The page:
This past weekend, I had the privilege of attending the “Matthew and Daniel Hansen 400” in Richmond, Virginia.
Believe me, I don’t throw around the word “privilege” all that easily.
I arrived in Richmond on Friday afternoon with eight writers from various websites including teammates Tracy Pendergast, Brett Singer, and guide Zack Nobinger. After an absolutely fantastic dinner at Book Binders, my teammates and I sat down to plan out our strategy for the next day.
We arrived at the track a little before noon and commenced with the Scavenger Hunt. The nine of us were split into three different teams, and sent out on a wild chase to capture things like lugnuts, pace car rides, and information from Matt Kenseth, Matthew Hansen, and Rodney Atkins.
I will resist simply recapping my day (which was absolutely amazing) and let the pictures speak for themselves. The race was also unbelievable, and I will get to it in a second.
I even met Miss Sprint Cup, who used to be on the Bachelor (I have my wife to thank for knowing these things).
Regardless, three things in particular stood out to me that I will never forget:
1. Crown Royal is a classy organization and put on a fantastic event that emphasized what was truly important.
As I stated in my article on Friday, because of my religious beliefs, I do not drink alcohol. You can probably imagine that I stood out like a sore thumb at a NASCAR race…especially one hosted by Crown Royal. But I was blown away when I asked some Crown Royal representatives why they wanted to get into the NASCAR market in the first place. Their answer?
“We at Crown Royal want to encourage people to drink responsibly. We have always represented quality over quantity, and we want to get that message across to fans of NASCAR.”
As cool as this was, Crown Royal then proceeded to one-up themselves.
For an event that should have brought Crown Royal lots of marketing and sales opportunities, they seemed to go out of their way to neglect these opportunities in order to do one thing: honor our nation’s military.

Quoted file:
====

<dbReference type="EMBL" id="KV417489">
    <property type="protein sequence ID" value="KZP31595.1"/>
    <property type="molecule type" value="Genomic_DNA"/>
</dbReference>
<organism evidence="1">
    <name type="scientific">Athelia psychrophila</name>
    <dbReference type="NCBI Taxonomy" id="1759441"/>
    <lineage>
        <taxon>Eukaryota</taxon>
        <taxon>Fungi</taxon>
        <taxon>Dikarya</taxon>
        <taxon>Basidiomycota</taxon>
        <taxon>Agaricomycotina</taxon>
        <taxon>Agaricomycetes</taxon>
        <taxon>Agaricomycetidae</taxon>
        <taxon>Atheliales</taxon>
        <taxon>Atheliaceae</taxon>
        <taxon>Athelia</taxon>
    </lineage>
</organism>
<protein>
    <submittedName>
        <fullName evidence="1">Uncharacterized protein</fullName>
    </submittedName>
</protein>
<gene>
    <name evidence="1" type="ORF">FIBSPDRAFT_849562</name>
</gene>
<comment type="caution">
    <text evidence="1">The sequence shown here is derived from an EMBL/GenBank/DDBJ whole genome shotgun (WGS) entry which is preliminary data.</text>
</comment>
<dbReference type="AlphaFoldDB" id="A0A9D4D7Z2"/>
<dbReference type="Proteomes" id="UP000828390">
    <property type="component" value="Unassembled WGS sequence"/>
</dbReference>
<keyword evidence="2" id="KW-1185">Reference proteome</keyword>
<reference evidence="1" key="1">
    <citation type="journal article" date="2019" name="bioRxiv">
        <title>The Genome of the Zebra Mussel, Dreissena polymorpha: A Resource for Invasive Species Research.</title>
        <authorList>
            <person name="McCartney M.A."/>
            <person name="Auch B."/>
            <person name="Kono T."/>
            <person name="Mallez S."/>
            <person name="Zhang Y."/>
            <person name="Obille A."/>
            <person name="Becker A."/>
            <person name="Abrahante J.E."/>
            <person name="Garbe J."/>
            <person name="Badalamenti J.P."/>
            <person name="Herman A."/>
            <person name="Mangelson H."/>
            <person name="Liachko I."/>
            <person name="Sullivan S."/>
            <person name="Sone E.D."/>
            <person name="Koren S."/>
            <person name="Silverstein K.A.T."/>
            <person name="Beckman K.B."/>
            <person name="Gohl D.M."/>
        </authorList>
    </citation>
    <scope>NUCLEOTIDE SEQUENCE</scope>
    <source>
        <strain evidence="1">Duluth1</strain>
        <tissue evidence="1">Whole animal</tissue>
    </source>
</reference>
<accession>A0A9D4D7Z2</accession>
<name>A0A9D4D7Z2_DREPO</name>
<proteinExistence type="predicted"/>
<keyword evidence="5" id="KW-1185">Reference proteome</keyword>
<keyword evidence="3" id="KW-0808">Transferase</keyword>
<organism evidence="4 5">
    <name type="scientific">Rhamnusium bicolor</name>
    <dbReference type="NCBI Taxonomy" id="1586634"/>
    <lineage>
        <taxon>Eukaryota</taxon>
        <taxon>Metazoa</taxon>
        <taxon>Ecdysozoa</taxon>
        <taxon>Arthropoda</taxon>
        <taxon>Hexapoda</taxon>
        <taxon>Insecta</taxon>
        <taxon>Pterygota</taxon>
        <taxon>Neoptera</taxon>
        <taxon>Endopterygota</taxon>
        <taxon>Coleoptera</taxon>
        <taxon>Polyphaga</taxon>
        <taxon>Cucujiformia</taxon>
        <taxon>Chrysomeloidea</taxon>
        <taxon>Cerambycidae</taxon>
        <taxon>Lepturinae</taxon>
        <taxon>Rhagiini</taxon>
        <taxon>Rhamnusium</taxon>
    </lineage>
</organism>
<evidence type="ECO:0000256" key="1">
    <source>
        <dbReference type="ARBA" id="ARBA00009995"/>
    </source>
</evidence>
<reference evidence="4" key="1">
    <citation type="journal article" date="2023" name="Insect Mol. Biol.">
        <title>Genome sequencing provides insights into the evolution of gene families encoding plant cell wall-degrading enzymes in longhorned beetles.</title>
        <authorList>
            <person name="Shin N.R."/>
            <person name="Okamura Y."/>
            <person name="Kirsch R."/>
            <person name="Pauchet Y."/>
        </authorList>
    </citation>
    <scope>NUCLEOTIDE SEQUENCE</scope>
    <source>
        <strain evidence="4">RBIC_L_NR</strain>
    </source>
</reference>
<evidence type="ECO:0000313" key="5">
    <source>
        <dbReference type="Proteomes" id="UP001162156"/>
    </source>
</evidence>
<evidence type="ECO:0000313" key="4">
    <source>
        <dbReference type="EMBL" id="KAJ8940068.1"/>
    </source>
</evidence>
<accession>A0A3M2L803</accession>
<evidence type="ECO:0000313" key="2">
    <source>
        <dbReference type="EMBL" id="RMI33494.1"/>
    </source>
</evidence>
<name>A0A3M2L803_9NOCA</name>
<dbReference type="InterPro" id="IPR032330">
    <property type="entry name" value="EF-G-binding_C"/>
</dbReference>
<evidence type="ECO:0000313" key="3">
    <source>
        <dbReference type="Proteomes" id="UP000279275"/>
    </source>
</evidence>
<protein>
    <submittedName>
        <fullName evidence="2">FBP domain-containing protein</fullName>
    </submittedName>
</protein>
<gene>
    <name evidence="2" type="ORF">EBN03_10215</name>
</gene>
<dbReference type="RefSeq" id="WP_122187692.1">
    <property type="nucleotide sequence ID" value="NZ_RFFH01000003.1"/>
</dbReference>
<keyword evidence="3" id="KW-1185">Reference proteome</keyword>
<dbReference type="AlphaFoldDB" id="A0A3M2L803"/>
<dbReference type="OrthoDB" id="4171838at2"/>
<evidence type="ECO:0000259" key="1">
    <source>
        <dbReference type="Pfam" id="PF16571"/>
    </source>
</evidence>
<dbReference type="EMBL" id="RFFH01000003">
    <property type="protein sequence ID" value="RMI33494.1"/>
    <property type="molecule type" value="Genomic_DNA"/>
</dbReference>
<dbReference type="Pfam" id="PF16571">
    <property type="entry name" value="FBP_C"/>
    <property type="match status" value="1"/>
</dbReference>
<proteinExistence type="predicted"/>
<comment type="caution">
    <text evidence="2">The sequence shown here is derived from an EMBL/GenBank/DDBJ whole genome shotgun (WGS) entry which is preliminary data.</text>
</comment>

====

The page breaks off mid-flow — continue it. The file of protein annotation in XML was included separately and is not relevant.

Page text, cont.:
In fact, when I asked Rodney Atkins why he wanted to be involved with the event, his answer was simple, yet awesome:
“Crown Royal never came and asked me to represent their product. From the beginning, they asked me to come and honor the troops. It was an easy choice for me.”
As cool as it was to be granted unbelievable access to the pits, garage, press room, luxury suites, etc…it was even more satisfying to walk around the track, literally surrounded by military from every branch. Shaking hands with Marines, talking with guys in the Army and Navy, and thanking members of the Air Force for their sacrifice, truly was one of the most memorable parts of my day.
2. Matt Kenseth was REAL.
At 2:00 on Saturday, Matt Kenseth took about twenty minutes out of his busy schedule to answer some questions of mine and the other writers.
Like I said before, I am a fan of NASCAR, but I’m not exactly the most knowledgable aficionado of the sport. However, there was one question I really wanted him to answer.
NASCAR, more than any other sport, can be affected by luck. Your driver can race incredibly well; your pit crew can work their butts off and turn in five incredible pit stops; your crew chief can make all the right calls on adjustments and pit strategy; and yet, if the guy in front of you loses control, or a caution falls at the wrong time, sometimes you simply can’t control the outcome.
This being the case, I wanted to know how NASCAR drivers and their team determined success. Matt Kenseth’s answer was fantastic.
“It’s a little different from every other sport because there’s not one winner and one loser. There’s 43 cars out there, and obviously tenth is better than twentieth, but we always go back on Monday and look at what we did good, what we did bad, what we could do to improve, and we always try to improve for the next week.
We don’t necessarily have a number like, ‘We have to get seventh’ or anything like that, I mean you always go into the weekend trying to win, but sometimes as the week progresses, you see the speed of your car compared to everybody else, and I look to reach the potential of my car that week.